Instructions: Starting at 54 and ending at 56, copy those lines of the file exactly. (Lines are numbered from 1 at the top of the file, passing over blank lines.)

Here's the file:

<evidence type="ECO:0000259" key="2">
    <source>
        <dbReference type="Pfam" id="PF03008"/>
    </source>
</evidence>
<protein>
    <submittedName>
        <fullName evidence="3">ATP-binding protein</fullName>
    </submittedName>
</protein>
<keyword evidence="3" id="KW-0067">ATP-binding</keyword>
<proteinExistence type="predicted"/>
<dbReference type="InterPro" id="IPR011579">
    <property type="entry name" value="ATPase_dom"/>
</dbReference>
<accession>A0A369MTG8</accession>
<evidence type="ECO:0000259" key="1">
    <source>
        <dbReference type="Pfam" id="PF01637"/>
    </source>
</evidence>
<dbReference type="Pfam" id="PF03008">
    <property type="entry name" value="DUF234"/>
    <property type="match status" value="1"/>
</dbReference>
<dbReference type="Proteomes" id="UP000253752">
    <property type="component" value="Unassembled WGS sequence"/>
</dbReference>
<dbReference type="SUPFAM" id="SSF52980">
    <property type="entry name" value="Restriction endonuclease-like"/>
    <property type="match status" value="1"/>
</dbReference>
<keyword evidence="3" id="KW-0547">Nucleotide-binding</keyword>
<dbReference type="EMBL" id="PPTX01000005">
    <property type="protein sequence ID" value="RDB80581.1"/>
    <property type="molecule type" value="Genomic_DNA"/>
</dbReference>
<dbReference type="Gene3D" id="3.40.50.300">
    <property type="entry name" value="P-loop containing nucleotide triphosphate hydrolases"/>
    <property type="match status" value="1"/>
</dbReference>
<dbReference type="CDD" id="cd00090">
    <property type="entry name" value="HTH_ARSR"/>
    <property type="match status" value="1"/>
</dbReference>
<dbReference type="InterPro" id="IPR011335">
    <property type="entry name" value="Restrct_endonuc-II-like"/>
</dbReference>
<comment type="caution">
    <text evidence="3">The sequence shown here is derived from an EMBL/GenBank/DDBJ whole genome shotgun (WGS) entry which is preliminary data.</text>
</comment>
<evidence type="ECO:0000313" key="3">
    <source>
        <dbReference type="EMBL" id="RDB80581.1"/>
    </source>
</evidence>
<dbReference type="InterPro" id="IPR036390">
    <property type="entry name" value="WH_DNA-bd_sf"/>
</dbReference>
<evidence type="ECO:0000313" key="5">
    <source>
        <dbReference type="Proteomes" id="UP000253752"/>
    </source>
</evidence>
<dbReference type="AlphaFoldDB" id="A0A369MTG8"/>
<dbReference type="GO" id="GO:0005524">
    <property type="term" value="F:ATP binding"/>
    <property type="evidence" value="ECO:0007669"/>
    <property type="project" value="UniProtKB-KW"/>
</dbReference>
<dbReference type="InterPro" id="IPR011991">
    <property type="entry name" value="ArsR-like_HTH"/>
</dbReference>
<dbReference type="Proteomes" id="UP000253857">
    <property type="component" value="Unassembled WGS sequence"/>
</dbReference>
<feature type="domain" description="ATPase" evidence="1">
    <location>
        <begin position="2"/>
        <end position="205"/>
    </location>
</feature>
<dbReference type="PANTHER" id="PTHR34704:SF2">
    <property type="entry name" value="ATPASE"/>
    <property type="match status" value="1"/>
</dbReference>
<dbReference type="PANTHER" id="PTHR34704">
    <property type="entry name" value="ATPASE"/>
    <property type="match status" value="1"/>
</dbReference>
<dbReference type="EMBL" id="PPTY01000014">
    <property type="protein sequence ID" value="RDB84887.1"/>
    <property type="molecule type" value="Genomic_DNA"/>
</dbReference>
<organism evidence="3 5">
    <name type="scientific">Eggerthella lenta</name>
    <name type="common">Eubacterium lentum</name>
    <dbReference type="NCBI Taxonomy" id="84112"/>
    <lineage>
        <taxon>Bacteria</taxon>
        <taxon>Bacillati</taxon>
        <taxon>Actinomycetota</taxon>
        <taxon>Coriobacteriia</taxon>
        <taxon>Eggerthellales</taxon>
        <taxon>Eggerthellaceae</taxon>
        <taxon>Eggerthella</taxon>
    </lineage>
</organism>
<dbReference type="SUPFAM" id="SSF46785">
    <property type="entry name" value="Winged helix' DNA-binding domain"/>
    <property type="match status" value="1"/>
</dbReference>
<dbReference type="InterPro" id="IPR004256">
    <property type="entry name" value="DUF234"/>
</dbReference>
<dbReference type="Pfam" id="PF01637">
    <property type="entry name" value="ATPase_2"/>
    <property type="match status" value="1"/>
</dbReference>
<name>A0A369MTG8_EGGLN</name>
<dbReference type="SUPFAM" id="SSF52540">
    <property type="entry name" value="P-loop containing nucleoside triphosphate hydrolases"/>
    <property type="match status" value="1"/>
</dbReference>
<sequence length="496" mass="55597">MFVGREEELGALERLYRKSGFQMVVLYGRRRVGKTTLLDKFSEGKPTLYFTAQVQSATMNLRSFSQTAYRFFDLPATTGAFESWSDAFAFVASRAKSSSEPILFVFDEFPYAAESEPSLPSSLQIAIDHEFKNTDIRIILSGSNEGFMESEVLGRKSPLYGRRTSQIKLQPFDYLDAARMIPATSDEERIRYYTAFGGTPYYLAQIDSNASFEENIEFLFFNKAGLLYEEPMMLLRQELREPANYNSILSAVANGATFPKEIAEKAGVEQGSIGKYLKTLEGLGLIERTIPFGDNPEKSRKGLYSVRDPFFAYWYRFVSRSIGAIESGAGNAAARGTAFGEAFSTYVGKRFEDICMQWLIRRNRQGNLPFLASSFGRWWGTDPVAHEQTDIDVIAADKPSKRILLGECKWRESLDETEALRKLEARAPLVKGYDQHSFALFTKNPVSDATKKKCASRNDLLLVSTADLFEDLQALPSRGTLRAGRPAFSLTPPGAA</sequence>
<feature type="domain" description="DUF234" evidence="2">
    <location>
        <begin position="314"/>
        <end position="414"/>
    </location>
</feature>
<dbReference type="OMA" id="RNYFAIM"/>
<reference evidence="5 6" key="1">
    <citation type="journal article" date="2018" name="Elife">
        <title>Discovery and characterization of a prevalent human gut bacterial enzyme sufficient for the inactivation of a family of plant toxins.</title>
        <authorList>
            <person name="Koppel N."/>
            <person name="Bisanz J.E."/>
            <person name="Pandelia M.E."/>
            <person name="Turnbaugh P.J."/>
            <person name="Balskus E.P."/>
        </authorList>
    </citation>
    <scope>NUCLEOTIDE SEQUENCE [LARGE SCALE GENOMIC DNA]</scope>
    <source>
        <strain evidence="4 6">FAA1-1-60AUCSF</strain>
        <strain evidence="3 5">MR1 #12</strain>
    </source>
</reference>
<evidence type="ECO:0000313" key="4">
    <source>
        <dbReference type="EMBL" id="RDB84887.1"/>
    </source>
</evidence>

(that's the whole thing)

        <dbReference type="EMBL" id="RDB80581.1"/>
    </source>
</evidence>